Many people I know enjoy the continual companionship of sound.
Whether it is the sound of their favorite music CD, a television program, a pet barking (or, as the case may be, meowing or chirping), a roommate, or other sound source, sound is a near-constant, welcome presence for many.
But not for me. I crave quiet.
I crave quiet the way my bird, Pearl, craves shiny things. To me, silence is its own form of sound, reverberating with stillness, presence, meaning, guidance, and companionship.
When I cannot experience silence daily, and often enough during each day, I start to wear down little by little. My energy is sapped with each little interruption of sound interjecting itself into my required daily allotment of silence. Correspondingly, once I am able to return to a state of stillness and silence again, I can feel the experience replenishing the well of energy, stamina, and serenity within me once more.
It is probably important to distinguish here that not all types of sound are equally draining to me. For instance, the sound of Pearl chirping is rarely an irritant, nor is any sound I am personally generating by choice, such as a music CD I decide to listen to or a television program I choose to watch. But sound that is generated over which I have no control, such as a neighbor’s loud conversation, a delivery truck’s beeping, a nearby construction site, or the indiscriminate tolling of church bells – these sounds translate in my mind as “noise”.
So part of the reason I crave quiet revolves around an issue of control, and that aspect I am continually working on so that I can improve my tolerance for the noises of others around me. Just as I cannot expect to control all elements in my life (I can always control how I react, but I simply cannot expect to control what I am reacting to), in the same way I cannot subject myself to a continual state of personal misery that only abates when silence once more prevails.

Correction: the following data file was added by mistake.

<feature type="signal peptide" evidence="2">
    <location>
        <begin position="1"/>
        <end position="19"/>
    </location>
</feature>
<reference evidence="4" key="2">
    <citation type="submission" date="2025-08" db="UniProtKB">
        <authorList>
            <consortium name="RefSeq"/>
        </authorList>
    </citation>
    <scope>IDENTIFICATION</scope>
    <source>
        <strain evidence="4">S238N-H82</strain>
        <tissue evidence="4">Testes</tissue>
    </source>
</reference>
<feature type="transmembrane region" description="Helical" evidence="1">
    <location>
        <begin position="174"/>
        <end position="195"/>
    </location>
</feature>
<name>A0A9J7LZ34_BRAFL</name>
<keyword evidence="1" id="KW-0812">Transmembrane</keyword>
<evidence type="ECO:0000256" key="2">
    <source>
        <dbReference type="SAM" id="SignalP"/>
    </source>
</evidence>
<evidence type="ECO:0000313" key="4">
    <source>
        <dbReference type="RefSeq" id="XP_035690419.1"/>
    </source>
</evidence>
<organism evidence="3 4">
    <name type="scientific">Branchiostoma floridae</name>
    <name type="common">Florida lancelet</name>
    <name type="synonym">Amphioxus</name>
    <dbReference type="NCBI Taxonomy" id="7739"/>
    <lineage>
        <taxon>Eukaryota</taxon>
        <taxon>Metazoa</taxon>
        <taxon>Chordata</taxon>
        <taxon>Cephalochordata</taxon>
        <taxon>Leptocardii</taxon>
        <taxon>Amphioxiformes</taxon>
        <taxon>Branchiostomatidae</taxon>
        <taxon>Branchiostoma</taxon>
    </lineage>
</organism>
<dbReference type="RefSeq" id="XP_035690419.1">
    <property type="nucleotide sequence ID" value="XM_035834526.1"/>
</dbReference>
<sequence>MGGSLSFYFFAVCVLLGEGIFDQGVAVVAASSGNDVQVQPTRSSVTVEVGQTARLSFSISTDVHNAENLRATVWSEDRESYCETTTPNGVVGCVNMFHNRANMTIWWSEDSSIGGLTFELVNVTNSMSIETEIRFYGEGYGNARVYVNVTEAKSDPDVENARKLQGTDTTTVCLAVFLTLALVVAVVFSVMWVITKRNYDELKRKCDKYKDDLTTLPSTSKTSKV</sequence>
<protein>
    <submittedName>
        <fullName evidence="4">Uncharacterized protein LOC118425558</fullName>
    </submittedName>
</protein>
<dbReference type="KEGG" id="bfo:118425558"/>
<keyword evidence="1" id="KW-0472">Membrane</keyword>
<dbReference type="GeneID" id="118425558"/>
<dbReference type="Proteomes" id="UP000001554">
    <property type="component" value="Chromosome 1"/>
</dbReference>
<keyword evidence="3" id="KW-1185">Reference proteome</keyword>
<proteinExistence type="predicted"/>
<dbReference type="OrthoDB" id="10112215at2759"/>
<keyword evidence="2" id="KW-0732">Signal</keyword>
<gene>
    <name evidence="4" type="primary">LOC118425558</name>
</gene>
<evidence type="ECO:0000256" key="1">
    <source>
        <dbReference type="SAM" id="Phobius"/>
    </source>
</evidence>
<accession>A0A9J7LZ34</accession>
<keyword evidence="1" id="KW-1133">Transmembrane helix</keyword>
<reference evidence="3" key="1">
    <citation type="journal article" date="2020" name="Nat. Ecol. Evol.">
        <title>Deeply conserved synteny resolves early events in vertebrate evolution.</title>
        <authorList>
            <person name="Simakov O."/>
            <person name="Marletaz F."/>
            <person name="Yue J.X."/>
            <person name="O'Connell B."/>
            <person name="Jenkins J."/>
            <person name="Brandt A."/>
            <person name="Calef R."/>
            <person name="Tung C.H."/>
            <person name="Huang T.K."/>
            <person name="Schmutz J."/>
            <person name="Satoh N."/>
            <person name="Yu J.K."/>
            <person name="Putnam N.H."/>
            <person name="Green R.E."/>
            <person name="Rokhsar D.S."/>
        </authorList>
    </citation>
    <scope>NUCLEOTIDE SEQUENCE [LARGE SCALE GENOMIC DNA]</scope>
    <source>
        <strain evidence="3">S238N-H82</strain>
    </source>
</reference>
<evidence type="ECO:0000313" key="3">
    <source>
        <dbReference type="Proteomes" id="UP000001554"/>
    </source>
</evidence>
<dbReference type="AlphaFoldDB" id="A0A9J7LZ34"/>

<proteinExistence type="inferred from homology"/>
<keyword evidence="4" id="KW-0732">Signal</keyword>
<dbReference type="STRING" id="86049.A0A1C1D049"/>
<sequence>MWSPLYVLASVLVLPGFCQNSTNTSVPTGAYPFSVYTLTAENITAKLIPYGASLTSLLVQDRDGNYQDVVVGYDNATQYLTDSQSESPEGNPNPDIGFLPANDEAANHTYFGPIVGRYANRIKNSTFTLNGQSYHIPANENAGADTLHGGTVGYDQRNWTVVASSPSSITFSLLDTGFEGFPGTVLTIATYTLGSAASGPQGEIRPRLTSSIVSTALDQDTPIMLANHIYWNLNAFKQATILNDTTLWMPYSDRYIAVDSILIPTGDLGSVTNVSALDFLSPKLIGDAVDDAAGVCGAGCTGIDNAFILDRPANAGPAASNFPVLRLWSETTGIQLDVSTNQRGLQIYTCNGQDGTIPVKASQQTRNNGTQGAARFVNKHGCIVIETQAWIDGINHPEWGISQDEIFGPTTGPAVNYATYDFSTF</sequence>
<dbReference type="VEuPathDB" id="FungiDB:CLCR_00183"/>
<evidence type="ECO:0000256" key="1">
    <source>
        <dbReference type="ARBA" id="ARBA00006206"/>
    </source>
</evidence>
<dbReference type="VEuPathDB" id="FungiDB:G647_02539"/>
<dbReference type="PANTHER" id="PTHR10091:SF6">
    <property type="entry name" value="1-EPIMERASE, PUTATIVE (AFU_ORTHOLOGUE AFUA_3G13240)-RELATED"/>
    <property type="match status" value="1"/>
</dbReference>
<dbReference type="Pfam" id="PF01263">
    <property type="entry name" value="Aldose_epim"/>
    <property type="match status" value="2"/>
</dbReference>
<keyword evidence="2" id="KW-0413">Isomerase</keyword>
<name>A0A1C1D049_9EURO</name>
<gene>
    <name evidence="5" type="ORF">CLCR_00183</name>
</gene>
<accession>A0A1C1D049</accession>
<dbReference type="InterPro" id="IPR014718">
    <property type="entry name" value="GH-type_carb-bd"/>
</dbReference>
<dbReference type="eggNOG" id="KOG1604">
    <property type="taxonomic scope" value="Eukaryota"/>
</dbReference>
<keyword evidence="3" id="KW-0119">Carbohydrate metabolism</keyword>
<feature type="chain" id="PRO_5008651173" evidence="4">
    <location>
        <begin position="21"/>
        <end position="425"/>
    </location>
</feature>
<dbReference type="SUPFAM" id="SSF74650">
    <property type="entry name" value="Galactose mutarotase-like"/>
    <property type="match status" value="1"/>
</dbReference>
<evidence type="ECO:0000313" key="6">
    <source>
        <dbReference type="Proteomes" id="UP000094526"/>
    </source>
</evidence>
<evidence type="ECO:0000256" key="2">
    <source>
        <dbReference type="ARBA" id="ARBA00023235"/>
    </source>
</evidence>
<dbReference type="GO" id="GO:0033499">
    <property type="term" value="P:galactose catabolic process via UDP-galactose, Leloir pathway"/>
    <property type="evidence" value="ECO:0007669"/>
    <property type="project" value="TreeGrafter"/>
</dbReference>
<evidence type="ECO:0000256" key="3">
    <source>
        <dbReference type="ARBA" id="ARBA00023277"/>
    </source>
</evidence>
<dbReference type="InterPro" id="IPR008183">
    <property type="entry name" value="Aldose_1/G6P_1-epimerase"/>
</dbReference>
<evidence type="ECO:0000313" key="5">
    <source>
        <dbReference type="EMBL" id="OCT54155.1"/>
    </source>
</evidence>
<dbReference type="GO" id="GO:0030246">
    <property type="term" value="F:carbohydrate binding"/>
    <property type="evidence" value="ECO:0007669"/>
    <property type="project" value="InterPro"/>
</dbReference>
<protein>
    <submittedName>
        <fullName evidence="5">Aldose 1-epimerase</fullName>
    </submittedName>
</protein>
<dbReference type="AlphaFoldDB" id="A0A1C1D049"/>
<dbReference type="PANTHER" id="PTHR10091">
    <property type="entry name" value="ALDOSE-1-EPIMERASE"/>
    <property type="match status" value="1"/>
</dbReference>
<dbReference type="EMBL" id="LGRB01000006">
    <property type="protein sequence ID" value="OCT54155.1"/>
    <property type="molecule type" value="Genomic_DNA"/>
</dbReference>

As one of my treasured mentors, Byron Katie, teaches, I must instead look at where the real source of the noise is, which requires me to notice what my ears are tuning in to.
What I mean by this is, I have lots of options for what I focus on with each of my senses. I can listen within, or without. I can listen to the noise/sounds of others, or to the stillness that remains continuous and pervasive beneath the sounds. I can listen to the irritating sound source, or to a soothing sound source I generate to mask it. I can listen to the angry, condemning thoughts against sound-producing others that my mind generates in support of my need for silence, or to thoughts that will actually support me to make peace with others’ need for sound-companionship.
The other reason I crave quiet revolves in part around my nature as an introvert, and in equal measure around my desire to enjoy sound. As an introvert, I fill up through my alone-times. Since I equate silence with keeping company with myself, silence is a Pavlovian response mechanism that signals to me that it is okay to relax and begin to rest and recharge. But as a person who also needs and enjoys companionship, I enjoy my encounters with family, friends, and others so much more when I am coming out of a silent place into their presence, and retreating once more back into silence after the interaction concludes.
These reasons I do not try to fight or work on, per se, since I recognize that they are an outward expression of not only my genetic makeup, but also my personal preferences. If asked to choose between silence and sound, I would choose silence about 10 times out of 10. There is nothing amiss in preferring silence, even as there is nothing amiss in preferring sound. It takes all kinds, which includes me.
Today’s Takeaway: Are you more of a “sound” person or a “silence” person – or a bit of both? When we begin to understand our preferences, what recharges us most effectively, and what we need to accept versus what we need to work on in ourselves, we can take our cravings for one, the other, or both in stride, and do a much better job of meeting our own needs even while remaining tolerant and accepting in the face of the (sometimes conflicting) needs of those around us.
Mountain lake photo available from Shutterstock
Cutts, S. (2016). Craving Quiet. Psych Central. Retrieved on February 22, 2017, from https://blogs.psychcentral.com/mentoring-recovery/2012/10/craving-quiet/